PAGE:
MLRC assisting families refused emergency accommodation and at risk of rough sleeping

We have had a worrying increase in recent weeks of very urgent queries into our office from homeless families, often with young children, being refused emergency accommodation by local authorities. Such refusals put them at risk of rough sleeping and complete destitution and have a devastating impact on the families. The cases we have dealt with have mostly resolved quickly with our intervention but we are extremely concerned that other families may be affected and that local authorities in some instances are not meeting their legal obligations to these vulnerable families.

Our experience is that families when they present to the local authorities and are assessed and refused emergency accommodation, are not being provided with written reasons for their refusal often despite their asking in person for such written reasons. Failure to provide reasons for a decision on such a fundamental issue is in breach of their right to fair procedures. If given or ascertained by our office, the reasons for the refusals of emergency accommodation vary, and include: refusal on the basis of presentation to the wrong local authority and being referred to the local authority in the administrative area in which they were made homeless; refusal on the basis that the family have alternative accommodation available to them; refusal on the basis of what appears to be ‘intentional’ or ‘voluntary’ homelessness.

Definition of “homeless” and legal entitlements when a person is homeless

Section 2 of the Housing Act 1988 sets out the conditions for deciding who qualifies as homeless.  Under this Act, you will be regarded as homeless if:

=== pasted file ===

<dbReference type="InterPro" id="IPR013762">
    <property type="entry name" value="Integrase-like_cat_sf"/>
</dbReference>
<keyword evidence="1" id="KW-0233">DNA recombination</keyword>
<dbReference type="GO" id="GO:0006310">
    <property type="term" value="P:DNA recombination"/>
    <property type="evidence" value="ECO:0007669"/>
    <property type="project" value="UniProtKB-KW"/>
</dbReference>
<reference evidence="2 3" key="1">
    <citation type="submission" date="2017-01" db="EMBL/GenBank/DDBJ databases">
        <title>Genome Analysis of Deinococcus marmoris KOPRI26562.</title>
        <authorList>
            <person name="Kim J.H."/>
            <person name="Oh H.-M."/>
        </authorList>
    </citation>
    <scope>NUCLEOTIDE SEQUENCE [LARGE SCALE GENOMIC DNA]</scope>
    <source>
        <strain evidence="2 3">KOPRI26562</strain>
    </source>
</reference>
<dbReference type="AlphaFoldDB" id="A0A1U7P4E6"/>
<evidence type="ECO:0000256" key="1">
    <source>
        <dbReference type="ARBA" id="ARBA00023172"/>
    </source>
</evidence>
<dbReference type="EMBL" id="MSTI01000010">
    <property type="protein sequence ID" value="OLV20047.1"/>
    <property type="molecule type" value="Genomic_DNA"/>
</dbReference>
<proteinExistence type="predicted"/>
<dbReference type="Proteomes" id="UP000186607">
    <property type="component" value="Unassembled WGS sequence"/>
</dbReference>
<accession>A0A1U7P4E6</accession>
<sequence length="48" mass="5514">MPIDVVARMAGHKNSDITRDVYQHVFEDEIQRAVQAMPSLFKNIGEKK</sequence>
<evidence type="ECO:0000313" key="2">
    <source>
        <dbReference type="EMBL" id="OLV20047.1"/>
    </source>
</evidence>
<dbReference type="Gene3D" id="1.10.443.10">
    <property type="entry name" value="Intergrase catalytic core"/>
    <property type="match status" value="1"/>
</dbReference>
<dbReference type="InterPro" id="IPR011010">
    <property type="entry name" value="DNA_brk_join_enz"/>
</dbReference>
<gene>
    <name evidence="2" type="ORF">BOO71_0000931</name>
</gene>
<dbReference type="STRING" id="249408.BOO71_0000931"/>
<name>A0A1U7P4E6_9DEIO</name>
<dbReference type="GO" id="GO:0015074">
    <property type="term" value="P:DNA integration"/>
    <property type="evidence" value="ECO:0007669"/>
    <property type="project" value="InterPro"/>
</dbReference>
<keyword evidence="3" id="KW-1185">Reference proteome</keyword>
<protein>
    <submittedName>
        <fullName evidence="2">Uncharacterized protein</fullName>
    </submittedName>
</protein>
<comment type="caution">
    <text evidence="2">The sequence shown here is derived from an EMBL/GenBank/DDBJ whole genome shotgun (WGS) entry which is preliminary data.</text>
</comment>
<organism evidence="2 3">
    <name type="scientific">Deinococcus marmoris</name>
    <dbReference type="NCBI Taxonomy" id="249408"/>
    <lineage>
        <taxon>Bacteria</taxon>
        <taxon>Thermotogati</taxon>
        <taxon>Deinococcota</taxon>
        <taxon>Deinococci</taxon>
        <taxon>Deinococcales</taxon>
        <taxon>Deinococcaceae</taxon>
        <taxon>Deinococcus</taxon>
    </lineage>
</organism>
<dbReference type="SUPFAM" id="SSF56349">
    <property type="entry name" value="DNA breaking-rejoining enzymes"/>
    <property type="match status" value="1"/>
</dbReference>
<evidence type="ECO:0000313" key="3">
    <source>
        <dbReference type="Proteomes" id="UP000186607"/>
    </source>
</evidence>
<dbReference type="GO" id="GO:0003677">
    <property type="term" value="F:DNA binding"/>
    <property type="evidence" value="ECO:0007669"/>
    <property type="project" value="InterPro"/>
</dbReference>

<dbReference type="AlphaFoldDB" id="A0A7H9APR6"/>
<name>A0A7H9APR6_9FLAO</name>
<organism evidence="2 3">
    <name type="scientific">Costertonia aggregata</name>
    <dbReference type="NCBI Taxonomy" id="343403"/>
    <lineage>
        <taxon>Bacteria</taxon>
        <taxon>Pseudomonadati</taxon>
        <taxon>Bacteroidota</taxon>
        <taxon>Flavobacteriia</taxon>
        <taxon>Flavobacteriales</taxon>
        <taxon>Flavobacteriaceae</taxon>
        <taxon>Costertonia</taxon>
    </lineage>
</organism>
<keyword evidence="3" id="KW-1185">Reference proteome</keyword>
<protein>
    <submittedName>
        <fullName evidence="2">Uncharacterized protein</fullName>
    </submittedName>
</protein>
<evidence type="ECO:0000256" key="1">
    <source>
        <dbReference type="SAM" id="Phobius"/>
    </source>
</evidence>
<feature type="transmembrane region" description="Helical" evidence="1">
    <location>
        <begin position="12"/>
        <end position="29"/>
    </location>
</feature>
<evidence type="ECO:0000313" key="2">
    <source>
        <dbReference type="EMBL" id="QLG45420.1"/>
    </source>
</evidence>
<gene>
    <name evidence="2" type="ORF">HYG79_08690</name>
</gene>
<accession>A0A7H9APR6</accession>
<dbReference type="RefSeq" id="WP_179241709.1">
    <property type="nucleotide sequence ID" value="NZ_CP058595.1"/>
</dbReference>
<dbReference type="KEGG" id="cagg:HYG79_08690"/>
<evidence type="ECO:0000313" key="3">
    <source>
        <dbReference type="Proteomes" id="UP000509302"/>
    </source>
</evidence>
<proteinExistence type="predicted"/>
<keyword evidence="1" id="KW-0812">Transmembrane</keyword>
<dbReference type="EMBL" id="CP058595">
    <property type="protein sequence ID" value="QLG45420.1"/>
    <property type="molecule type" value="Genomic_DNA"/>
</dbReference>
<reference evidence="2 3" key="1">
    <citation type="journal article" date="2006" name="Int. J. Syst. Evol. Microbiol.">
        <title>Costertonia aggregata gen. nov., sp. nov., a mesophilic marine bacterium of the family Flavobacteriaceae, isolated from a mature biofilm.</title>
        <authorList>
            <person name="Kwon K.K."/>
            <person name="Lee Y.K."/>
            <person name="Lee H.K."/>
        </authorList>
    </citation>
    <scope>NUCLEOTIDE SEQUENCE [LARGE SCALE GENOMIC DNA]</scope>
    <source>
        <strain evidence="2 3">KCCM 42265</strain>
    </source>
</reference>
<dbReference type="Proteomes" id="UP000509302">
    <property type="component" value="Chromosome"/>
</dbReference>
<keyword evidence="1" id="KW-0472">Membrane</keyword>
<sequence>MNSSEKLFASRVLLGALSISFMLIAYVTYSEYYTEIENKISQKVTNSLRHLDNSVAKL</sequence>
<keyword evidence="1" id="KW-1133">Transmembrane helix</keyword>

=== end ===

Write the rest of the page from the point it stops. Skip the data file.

• there is no accommodation available which, in the opinion of the local authority, you could reasonably occupy, and
  • in the opinion of the local authority, you are unable to provide accommodation from your own resources.

This definition covers both you and anyone else who normally lives with you or might reasonably be expected to live with you.  You will also be regarded as homeless if you live in a hospital, county home, night shelter or similar institution because you have no other accommodation and, again in the local authority’s opinion, you are unable to provide accommodation from your own resources.

Section 10 of the 1988 empowers the local authority to provide accommodation to a homeless person or provide financial support for a homeless person to source accommodation (known as the self-accommodation option).  There is a statutory entitlement to a housing assessment that extends to an assessment as to whether or not you are homeless.

Representing families who the Council has unlawfully refused to recognise as homeless – an alarming increase in such cases

In the cases we have dealt with, we have corresponded with the local authority and sought written reasons for their decision. Our experience is that families are provided with emergency accommodation shortly after we have got involved and before a substantive response is received to our correspondence. This is obviously an enormous relief to the families, who nonetheless face a lengthy stay in a hotel before securing any longer-term accommodation.

These types of cases are new to our office and we are alarmed by the number of cases that we are seeing. While we are pleased to have secured positive outcomes for these families at a very early stage, it is a concern that these cases are arising in the first place and we hope that these incidences will not form a recurring pattern in our casework.




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2016-04-26T09:43:41+00:00April 26th, 2016|News|

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